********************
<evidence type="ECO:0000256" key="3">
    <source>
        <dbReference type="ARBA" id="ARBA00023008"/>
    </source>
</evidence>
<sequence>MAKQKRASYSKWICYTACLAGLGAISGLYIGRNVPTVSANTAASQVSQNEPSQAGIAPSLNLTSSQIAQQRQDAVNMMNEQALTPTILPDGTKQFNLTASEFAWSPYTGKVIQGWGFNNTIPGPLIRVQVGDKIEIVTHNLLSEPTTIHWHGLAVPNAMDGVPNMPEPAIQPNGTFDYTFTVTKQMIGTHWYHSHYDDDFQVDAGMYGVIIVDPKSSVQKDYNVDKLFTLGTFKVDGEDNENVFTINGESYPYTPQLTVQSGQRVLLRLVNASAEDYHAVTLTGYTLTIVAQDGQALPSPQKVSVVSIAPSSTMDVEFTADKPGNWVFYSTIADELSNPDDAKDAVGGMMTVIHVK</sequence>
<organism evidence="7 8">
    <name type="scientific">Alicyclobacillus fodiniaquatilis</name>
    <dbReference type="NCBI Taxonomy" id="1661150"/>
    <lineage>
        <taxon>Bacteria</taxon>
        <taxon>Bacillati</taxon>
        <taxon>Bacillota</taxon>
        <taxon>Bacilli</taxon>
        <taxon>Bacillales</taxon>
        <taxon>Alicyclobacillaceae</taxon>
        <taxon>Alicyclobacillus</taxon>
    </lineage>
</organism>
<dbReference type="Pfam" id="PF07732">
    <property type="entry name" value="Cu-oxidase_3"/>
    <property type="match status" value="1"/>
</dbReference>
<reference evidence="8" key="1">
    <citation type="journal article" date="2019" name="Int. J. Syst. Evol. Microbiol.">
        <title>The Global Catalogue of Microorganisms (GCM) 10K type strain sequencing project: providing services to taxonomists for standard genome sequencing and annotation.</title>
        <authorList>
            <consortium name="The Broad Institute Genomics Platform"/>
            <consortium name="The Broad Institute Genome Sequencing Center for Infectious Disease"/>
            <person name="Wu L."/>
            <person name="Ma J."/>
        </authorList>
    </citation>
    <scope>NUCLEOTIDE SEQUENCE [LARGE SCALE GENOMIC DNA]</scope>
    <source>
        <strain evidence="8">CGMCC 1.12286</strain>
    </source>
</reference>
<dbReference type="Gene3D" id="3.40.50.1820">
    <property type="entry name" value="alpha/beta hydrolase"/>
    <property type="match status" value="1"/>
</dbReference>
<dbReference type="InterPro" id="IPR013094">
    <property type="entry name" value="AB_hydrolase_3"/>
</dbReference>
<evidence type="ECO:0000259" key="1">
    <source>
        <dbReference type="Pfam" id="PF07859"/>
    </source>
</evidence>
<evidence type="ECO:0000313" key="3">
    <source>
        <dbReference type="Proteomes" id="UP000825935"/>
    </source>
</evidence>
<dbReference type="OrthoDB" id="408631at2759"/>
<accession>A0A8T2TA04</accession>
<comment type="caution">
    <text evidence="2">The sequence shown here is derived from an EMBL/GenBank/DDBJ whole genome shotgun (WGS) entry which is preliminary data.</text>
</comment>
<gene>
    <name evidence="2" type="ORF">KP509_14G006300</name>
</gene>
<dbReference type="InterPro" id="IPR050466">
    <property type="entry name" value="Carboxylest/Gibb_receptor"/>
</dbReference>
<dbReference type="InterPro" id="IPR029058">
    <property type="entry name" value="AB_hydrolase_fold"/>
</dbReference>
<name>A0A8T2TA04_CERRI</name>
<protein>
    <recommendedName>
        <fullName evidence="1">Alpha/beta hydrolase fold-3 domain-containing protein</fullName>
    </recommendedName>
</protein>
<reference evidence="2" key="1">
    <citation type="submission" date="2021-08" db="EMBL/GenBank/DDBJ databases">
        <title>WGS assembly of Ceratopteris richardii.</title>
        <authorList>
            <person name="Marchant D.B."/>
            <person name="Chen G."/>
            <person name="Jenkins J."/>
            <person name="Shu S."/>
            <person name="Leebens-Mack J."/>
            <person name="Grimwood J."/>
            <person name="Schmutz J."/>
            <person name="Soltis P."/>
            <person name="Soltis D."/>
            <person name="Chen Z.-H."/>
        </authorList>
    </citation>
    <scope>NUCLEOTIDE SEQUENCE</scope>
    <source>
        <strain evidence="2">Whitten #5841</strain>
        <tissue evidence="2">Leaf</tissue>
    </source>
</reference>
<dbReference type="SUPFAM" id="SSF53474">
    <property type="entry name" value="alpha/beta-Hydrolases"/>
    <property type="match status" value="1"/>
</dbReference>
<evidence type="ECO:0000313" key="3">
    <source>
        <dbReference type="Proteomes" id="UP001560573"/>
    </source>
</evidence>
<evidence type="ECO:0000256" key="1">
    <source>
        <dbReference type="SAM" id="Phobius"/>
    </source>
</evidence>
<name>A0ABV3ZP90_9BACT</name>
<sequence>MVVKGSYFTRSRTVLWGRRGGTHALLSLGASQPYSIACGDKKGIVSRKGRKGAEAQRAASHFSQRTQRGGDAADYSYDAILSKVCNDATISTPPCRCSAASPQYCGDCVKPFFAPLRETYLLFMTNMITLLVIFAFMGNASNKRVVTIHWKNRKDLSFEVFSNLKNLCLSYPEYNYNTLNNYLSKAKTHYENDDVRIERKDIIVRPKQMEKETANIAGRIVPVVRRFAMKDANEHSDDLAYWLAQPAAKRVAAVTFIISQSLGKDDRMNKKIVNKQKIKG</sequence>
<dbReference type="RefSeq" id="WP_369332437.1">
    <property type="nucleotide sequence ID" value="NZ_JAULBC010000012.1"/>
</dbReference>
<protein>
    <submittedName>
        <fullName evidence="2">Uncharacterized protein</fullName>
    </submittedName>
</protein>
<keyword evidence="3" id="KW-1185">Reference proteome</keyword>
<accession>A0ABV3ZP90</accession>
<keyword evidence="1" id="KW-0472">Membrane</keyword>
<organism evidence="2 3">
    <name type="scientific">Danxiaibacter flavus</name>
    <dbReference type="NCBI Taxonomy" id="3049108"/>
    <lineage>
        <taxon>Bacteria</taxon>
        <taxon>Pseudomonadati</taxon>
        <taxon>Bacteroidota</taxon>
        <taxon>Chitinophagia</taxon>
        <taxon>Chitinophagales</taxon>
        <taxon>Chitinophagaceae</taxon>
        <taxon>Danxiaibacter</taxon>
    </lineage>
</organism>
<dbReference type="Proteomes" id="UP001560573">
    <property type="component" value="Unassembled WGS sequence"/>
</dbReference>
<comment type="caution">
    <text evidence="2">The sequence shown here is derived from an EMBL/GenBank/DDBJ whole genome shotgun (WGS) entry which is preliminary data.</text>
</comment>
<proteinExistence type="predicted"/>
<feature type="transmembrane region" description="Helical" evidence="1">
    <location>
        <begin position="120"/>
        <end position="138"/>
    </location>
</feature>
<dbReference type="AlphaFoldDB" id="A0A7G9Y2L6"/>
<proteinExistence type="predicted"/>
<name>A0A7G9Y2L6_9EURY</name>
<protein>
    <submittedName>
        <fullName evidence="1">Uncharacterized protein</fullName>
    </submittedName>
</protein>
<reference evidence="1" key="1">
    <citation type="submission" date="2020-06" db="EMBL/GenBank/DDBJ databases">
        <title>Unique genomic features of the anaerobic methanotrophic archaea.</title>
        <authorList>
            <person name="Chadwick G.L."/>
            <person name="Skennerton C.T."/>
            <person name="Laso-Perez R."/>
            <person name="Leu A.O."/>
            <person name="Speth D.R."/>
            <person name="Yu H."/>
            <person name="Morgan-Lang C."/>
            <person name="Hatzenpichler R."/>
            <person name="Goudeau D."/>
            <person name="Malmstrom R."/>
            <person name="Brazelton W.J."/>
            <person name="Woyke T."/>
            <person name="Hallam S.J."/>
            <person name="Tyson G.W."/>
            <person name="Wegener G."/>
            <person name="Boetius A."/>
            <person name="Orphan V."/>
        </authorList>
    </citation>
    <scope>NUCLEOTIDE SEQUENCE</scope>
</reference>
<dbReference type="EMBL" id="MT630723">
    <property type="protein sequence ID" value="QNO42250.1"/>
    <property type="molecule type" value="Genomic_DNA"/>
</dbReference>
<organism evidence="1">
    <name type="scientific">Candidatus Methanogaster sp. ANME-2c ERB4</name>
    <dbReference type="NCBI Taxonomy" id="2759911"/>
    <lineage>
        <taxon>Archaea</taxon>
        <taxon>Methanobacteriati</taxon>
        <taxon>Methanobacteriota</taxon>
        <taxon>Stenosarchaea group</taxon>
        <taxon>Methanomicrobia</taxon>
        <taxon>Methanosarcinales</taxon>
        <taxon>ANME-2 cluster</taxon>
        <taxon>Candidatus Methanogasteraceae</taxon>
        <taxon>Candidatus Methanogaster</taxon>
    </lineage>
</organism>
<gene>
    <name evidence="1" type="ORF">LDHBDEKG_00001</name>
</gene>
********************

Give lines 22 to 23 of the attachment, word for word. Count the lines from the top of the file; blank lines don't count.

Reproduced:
    <property type="match status" value="1"/>
</dbReference>